Neurotransmitters regulating defensive rage behavior in the cat

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Conference Proceeding

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This review summarizes recent findings of our laboratory that have been directed at: (1) identifying the neural circuits underlying the expression and modulation of defensive rage behavior in the cat and the neurotransmitters associated with these pathways; and (2) determining which components of the circuitry are affected by alcohol administration and which significantly alter the rage mechanism. The experiments described herein incorporated a number of converging methods, which include brain stimulation, behavioral pharmacology, immunocytochemistry, retrograde tract tracing and receptor binding. For behavioral pharmacological studies, monopolar electrodes and cannula-electrodes were implanted into selected regions along the limbic-midbrain axis for electrical stimulation and local microinfusion of drugs. The findings demonstrated: (1) a direct pathway from the anterior medial hypothalamus to the dorsal periaqueductal gray (PAG) over which this response is mediated. This pathway utilizes excitatory amine acids that act upon NMDA receptors within the midbrain PAG; (2) that the region of the dorsal PAG, from which defensive rage could be elicited, receives other inputs from the basal amygdala that facilitate this response by acting upon NMDA receptors; (3) a pathway from the medial amygdala to the medial hypothalamus that also facilitates defensive rage and whose functions are mediated by substance P receptors within the medial hypothalamus; (4) that the PAG also receives enkephalinergic inputs from the central nucleus of amygdala, which act upon μ receptors, and which powerfully suppress defensive rage; and (5) that recent findings reveal that ethanol administration facilitates defensive rage by virtue of its interactions with the medial hypothalamus, its descending projection to the PAG, and possibly with NMDA receptors within this pathway.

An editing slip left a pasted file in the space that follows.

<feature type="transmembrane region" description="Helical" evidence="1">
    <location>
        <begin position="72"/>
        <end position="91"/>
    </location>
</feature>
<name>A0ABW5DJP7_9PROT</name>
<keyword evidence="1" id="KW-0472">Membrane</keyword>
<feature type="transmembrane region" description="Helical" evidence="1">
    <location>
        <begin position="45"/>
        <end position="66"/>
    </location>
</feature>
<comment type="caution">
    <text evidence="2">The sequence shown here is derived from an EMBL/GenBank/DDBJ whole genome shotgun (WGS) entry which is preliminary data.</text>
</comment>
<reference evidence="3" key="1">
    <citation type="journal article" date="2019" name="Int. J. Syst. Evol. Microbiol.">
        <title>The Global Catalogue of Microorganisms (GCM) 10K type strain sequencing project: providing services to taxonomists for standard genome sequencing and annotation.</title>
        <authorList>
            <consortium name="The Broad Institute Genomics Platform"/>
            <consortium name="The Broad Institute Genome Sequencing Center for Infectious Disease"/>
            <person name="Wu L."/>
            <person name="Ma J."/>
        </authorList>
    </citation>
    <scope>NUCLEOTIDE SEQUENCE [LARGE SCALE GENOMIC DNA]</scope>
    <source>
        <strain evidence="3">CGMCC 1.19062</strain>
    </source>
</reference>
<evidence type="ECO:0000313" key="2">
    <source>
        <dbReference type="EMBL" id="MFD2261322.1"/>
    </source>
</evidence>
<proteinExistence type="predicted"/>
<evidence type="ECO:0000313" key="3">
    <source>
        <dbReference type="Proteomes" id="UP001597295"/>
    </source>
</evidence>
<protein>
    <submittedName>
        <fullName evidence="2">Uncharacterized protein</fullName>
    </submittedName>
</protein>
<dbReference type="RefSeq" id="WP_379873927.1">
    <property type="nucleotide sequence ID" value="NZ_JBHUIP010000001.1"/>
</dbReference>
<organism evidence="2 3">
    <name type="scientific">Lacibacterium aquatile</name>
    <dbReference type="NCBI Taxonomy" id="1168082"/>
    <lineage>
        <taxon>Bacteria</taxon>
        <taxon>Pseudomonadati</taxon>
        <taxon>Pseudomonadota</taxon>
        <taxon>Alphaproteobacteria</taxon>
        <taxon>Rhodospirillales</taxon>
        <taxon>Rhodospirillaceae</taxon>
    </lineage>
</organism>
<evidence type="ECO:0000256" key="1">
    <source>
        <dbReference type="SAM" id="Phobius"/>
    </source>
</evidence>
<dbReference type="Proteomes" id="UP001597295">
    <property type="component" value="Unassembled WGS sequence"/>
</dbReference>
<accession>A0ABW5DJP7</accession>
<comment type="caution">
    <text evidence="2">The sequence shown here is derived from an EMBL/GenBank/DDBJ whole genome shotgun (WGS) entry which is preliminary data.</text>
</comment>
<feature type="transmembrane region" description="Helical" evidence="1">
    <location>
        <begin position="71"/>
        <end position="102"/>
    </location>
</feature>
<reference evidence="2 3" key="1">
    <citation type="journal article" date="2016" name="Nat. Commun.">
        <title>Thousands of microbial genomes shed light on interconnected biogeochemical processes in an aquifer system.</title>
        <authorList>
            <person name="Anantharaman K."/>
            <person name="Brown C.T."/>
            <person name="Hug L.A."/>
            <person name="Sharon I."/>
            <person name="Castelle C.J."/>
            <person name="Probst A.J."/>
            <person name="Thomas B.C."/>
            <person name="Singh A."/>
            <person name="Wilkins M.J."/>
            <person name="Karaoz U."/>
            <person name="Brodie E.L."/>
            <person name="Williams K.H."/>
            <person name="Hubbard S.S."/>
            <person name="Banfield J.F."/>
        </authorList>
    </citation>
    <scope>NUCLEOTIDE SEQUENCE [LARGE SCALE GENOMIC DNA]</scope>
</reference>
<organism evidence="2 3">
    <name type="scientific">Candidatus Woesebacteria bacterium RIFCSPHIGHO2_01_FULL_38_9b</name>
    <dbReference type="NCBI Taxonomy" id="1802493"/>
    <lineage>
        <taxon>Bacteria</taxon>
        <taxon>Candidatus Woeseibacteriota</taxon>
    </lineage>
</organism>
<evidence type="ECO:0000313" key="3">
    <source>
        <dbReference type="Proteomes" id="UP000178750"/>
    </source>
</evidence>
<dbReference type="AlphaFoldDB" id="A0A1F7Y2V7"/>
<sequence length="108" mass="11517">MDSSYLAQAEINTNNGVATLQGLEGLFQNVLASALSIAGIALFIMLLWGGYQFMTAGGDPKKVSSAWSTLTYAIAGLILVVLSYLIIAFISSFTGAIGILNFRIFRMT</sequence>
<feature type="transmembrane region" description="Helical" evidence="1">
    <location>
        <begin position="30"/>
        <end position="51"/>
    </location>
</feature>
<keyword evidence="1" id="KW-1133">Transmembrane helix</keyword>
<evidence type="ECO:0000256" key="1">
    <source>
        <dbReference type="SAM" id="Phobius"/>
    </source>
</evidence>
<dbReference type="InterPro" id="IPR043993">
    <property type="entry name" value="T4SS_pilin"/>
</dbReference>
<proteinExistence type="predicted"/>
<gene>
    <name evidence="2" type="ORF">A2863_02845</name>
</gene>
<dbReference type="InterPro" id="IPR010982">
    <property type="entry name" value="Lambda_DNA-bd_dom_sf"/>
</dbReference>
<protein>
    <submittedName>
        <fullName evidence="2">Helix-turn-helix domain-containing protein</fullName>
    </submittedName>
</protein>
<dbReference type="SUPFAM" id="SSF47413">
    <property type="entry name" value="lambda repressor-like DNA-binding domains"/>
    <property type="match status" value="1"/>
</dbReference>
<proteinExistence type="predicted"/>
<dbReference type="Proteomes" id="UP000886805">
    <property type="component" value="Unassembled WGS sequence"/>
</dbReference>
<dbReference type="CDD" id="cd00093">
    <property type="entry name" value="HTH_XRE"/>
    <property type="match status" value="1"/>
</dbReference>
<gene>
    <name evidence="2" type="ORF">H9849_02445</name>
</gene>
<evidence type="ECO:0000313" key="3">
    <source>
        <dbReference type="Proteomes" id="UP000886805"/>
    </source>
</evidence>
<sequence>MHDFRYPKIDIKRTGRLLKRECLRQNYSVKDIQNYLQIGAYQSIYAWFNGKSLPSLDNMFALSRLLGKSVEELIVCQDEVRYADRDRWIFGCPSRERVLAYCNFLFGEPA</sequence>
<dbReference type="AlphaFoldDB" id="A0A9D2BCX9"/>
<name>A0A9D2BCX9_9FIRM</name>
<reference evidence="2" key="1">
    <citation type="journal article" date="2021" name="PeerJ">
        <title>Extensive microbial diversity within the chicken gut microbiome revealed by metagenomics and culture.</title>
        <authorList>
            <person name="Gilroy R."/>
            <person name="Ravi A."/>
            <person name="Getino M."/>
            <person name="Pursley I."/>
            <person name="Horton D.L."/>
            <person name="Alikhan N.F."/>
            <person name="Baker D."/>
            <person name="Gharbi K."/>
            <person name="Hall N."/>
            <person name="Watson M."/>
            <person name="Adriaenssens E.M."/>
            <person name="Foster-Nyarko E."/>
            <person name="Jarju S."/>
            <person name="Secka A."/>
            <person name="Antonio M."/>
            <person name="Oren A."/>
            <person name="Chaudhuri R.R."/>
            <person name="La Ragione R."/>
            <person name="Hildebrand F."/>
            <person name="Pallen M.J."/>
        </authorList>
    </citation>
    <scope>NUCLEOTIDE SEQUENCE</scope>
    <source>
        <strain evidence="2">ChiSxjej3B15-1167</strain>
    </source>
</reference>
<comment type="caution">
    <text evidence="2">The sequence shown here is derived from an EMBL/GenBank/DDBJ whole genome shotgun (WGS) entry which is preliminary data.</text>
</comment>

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Neuroscience and Biobehavioral Reviews

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